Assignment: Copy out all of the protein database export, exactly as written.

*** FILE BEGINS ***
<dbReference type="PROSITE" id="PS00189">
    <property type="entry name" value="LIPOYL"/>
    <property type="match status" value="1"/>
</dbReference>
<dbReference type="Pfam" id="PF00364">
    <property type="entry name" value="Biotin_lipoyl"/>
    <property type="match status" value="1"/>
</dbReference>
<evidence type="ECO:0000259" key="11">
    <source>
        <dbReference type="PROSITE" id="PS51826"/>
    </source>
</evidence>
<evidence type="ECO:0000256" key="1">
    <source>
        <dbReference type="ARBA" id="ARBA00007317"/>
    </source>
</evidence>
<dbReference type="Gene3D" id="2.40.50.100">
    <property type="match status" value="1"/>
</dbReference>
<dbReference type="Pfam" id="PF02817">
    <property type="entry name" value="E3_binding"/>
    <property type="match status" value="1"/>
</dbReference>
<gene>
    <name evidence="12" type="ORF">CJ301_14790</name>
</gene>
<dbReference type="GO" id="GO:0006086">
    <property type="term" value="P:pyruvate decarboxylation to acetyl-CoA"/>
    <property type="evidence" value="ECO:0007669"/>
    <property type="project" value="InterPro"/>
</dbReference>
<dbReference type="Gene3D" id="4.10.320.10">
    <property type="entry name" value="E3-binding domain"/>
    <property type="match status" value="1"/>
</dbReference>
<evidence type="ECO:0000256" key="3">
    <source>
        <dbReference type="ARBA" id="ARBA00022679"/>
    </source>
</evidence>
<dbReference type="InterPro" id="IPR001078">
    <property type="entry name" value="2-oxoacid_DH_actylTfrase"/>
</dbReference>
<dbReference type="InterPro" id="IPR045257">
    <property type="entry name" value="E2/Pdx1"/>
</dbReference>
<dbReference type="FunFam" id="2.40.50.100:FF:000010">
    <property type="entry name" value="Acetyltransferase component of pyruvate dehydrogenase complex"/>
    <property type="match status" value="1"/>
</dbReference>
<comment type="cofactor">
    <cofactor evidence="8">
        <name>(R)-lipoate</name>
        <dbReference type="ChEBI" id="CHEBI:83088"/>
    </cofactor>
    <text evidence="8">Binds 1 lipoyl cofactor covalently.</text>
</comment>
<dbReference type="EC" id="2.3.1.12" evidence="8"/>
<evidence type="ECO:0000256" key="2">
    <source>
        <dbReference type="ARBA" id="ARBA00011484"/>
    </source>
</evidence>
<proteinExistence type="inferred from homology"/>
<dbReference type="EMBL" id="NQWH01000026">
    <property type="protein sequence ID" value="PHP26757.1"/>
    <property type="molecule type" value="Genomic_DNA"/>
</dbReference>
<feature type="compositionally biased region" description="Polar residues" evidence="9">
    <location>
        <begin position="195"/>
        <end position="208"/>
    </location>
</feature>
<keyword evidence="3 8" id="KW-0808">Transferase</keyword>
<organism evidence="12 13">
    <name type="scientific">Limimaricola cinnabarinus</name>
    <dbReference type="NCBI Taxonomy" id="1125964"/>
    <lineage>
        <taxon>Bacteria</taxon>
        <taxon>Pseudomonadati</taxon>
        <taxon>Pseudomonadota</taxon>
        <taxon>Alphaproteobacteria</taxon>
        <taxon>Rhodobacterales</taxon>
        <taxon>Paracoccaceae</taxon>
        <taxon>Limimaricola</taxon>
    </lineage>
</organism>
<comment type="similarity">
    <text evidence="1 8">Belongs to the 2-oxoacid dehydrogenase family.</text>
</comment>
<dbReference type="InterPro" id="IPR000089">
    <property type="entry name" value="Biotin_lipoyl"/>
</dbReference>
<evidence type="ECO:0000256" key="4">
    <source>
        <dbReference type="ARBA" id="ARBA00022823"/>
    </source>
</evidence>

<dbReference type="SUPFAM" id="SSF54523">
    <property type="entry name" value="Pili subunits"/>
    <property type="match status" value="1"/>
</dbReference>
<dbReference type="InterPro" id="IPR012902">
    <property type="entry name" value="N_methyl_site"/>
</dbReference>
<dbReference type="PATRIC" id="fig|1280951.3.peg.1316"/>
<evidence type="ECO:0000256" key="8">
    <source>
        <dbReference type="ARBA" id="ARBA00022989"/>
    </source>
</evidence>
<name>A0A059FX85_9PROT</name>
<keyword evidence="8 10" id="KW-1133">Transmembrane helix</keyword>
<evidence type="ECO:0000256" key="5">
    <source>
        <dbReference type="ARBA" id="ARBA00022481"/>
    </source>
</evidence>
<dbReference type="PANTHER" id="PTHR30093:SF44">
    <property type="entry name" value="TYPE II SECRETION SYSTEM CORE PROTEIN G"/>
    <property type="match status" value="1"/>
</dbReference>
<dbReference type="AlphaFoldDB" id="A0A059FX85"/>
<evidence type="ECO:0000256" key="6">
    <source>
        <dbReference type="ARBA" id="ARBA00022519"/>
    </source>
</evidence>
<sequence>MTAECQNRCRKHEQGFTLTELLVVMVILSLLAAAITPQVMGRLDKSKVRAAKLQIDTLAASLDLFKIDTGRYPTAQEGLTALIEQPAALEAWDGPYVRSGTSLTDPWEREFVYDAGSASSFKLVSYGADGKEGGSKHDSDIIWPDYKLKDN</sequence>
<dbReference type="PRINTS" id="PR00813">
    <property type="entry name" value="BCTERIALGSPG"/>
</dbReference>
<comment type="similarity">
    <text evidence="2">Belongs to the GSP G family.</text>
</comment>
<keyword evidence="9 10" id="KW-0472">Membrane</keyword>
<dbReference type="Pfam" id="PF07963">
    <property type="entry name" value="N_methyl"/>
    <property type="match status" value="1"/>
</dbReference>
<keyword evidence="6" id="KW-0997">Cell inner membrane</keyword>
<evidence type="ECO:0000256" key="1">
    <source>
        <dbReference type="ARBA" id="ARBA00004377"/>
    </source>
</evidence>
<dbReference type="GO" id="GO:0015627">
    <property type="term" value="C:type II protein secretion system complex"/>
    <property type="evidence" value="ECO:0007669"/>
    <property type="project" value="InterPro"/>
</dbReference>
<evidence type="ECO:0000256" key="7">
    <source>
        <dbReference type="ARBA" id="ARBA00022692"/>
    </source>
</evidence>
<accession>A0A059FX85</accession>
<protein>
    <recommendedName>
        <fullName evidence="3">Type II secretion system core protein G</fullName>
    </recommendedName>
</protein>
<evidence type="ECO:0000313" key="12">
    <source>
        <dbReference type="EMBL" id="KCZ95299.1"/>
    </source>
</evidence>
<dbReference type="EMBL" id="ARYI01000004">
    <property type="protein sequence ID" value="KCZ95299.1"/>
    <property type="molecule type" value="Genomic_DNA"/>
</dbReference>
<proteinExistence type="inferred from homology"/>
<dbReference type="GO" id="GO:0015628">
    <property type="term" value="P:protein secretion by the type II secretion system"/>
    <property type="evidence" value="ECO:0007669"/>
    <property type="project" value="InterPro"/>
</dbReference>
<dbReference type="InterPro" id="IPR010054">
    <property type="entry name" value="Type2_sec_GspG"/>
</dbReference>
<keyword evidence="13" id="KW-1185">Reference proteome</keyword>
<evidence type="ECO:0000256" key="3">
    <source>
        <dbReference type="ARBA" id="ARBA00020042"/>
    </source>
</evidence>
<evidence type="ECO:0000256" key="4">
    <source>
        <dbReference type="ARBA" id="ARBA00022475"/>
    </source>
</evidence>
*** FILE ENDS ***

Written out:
<dbReference type="PROSITE" id="PS00189">
    <property type="entry name" value="LIPOYL"/>
    <property type="match status" value="1"/>
</dbReference>
<dbReference type="Pfam" id="PF00364">
    <property type="entry name" value="Biotin_lipoyl"/>
    <property type="match status" value="1"/>
</dbReference>
<evidence type="ECO:0000259" key="11">
    <source>
        <dbReference type="PROSITE" id="PS51826"/>
    </source>
</evidence>
<evidence type="ECO:0000256" key="1">
    <source>
        <dbReference type="ARBA" id="ARBA00007317"/>
    </source>
</evidence>
<dbReference type="Gene3D" id="2.40.50.100">
    <property type="match status" value="1"/>
</dbReference>
<dbReference type="Pfam" id="PF02817">
    <property type="entry name" value="E3_binding"/>
    <property type="match status" value="1"/>
</dbReference>
<gene>
    <name evidence="12" type="ORF">CJ301_14790</name>
</gene>
<dbReference type="GO" id="GO:0006086">
    <property type="term" value="P:pyruvate decarboxylation to acetyl-CoA"/>
    <property type="evidence" value="ECO:0007669"/>
    <property type="project" value="InterPro"/>
</dbReference>
<dbReference type="Gene3D" id="4.10.320.10">
    <property type="entry name" value="E3-binding domain"/>
    <property type="match status" value="1"/>
</dbReference>
<evidence type="ECO:0000256" key="3">
    <source>
        <dbReference type="ARBA" id="ARBA00022679"/>
    </source>
</evidence>
<dbReference type="InterPro" id="IPR001078">
    <property type="entry name" value="2-oxoacid_DH_actylTfrase"/>
</dbReference>
<dbReference type="InterPro" id="IPR045257">
    <property type="entry name" value="E2/Pdx1"/>
</dbReference>
<dbReference type="FunFam" id="2.40.50.100:FF:000010">
    <property type="entry name" value="Acetyltransferase component of pyruvate dehydrogenase complex"/>
    <property type="match status" value="1"/>
</dbReference>
<comment type="cofactor">
    <cofactor evidence="8">
        <name>(R)-lipoate</name>
        <dbReference type="ChEBI" id="CHEBI:83088"/>
    </cofactor>
    <text evidence="8">Binds 1 lipoyl cofactor covalently.</text>
</comment>
<dbReference type="EC" id="2.3.1.12" evidence="8"/>
<evidence type="ECO:0000256" key="2">
    <source>
        <dbReference type="ARBA" id="ARBA00011484"/>
    </source>
</evidence>
<proteinExistence type="inferred from homology"/>
<dbReference type="EMBL" id="NQWH01000026">
    <property type="protein sequence ID" value="PHP26757.1"/>
    <property type="molecule type" value="Genomic_DNA"/>
</dbReference>
<feature type="compositionally biased region" description="Polar residues" evidence="9">
    <location>
        <begin position="195"/>
        <end position="208"/>
    </location>
</feature>
<keyword evidence="3 8" id="KW-0808">Transferase</keyword>
<organism evidence="12 13">
    <name type="scientific">Limimaricola cinnabarinus</name>
    <dbReference type="NCBI Taxonomy" id="1125964"/>
    <lineage>
        <taxon>Bacteria</taxon>
        <taxon>Pseudomonadati</taxon>
        <taxon>Pseudomonadota</taxon>
        <taxon>Alphaproteobacteria</taxon>
        <taxon>Rhodobacterales</taxon>
        <taxon>Paracoccaceae</taxon>
        <taxon>Limimaricola</taxon>
    </lineage>
</organism>
<comment type="similarity">
    <text evidence="1 8">Belongs to the 2-oxoacid dehydrogenase family.</text>
</comment>
<dbReference type="InterPro" id="IPR000089">
    <property type="entry name" value="Biotin_lipoyl"/>
</dbReference>
<evidence type="ECO:0000256" key="4">
    <source>
        <dbReference type="ARBA" id="ARBA00022823"/>
    </source>
</evidence>

<dbReference type="SUPFAM" id="SSF54523">
    <property type="entry name" value="Pili subunits"/>
    <property type="match status" value="1"/>
</dbReference>
<dbReference type="InterPro" id="IPR012902">
    <property type="entry name" value="N_methyl_site"/>
</dbReference>
<dbReference type="PATRIC" id="fig|1280951.3.peg.1316"/>
<evidence type="ECO:0000256" key="8">
    <source>
        <dbReference type="ARBA" id="ARBA00022989"/>
    </source>
</evidence>
<name>A0A059FX85_9PROT</name>
<keyword evidence="8 10" id="KW-1133">Transmembrane helix</keyword>
<evidence type="ECO:0000256" key="5">
    <source>
        <dbReference type="ARBA" id="ARBA00022481"/>
    </source>
</evidence>
<dbReference type="PANTHER" id="PTHR30093:SF44">
    <property type="entry name" value="TYPE II SECRETION SYSTEM CORE PROTEIN G"/>
    <property type="match status" value="1"/>
</dbReference>
<dbReference type="AlphaFoldDB" id="A0A059FX85"/>
<evidence type="ECO:0000256" key="6">
    <source>
        <dbReference type="ARBA" id="ARBA00022519"/>
    </source>
</evidence>
<sequence>MTAECQNRCRKHEQGFTLTELLVVMVILSLLAAAITPQVMGRLDKSKVRAAKLQIDTLAASLDLFKIDTGRYPTAQEGLTALIEQPAALEAWDGPYVRSGTSLTDPWEREFVYDAGSASSFKLVSYGADGKEGGSKHDSDIIWPDYKLKDN</sequence>
<dbReference type="PRINTS" id="PR00813">
    <property type="entry name" value="BCTERIALGSPG"/>
</dbReference>
<comment type="similarity">
    <text evidence="2">Belongs to the GSP G family.</text>
</comment>
<keyword evidence="9 10" id="KW-0472">Membrane</keyword>
<dbReference type="Pfam" id="PF07963">
    <property type="entry name" value="N_methyl"/>
    <property type="match status" value="1"/>
</dbReference>
<keyword evidence="6" id="KW-0997">Cell inner membrane</keyword>
<evidence type="ECO:0000256" key="1">
    <source>
        <dbReference type="ARBA" id="ARBA00004377"/>
    </source>
</evidence>
<dbReference type="GO" id="GO:0015627">
    <property type="term" value="C:type II protein secretion system complex"/>
    <property type="evidence" value="ECO:0007669"/>
    <property type="project" value="InterPro"/>
</dbReference>
<evidence type="ECO:0000256" key="7">
    <source>
        <dbReference type="ARBA" id="ARBA00022692"/>
    </source>
</evidence>
<accession>A0A059FX85</accession>
<protein>
    <recommendedName>
        <fullName evidence="3">Type II secretion system core protein G</fullName>
    </recommendedName>
</protein>
<evidence type="ECO:0000313" key="12">
    <source>
        <dbReference type="EMBL" id="KCZ95299.1"/>
    </source>
</evidence>
<dbReference type="EMBL" id="ARYI01000004">
    <property type="protein sequence ID" value="KCZ95299.1"/>
    <property type="molecule type" value="Genomic_DNA"/>
</dbReference>
<proteinExistence type="inferred from homology"/>
<dbReference type="GO" id="GO:0015628">
    <property type="term" value="P:protein secretion by the type II secretion system"/>
    <property type="evidence" value="ECO:0007669"/>
    <property type="project" value="InterPro"/>
</dbReference>
<dbReference type="InterPro" id="IPR010054">
    <property type="entry name" value="Type2_sec_GspG"/>
</dbReference>
<keyword evidence="13" id="KW-1185">Reference proteome</keyword>
<evidence type="ECO:0000256" key="3">
    <source>
        <dbReference type="ARBA" id="ARBA00020042"/>
    </source>
</evidence>
<evidence type="ECO:0000256" key="4">
    <source>
        <dbReference type="ARBA" id="ARBA00022475"/>
    </source>
</evidence>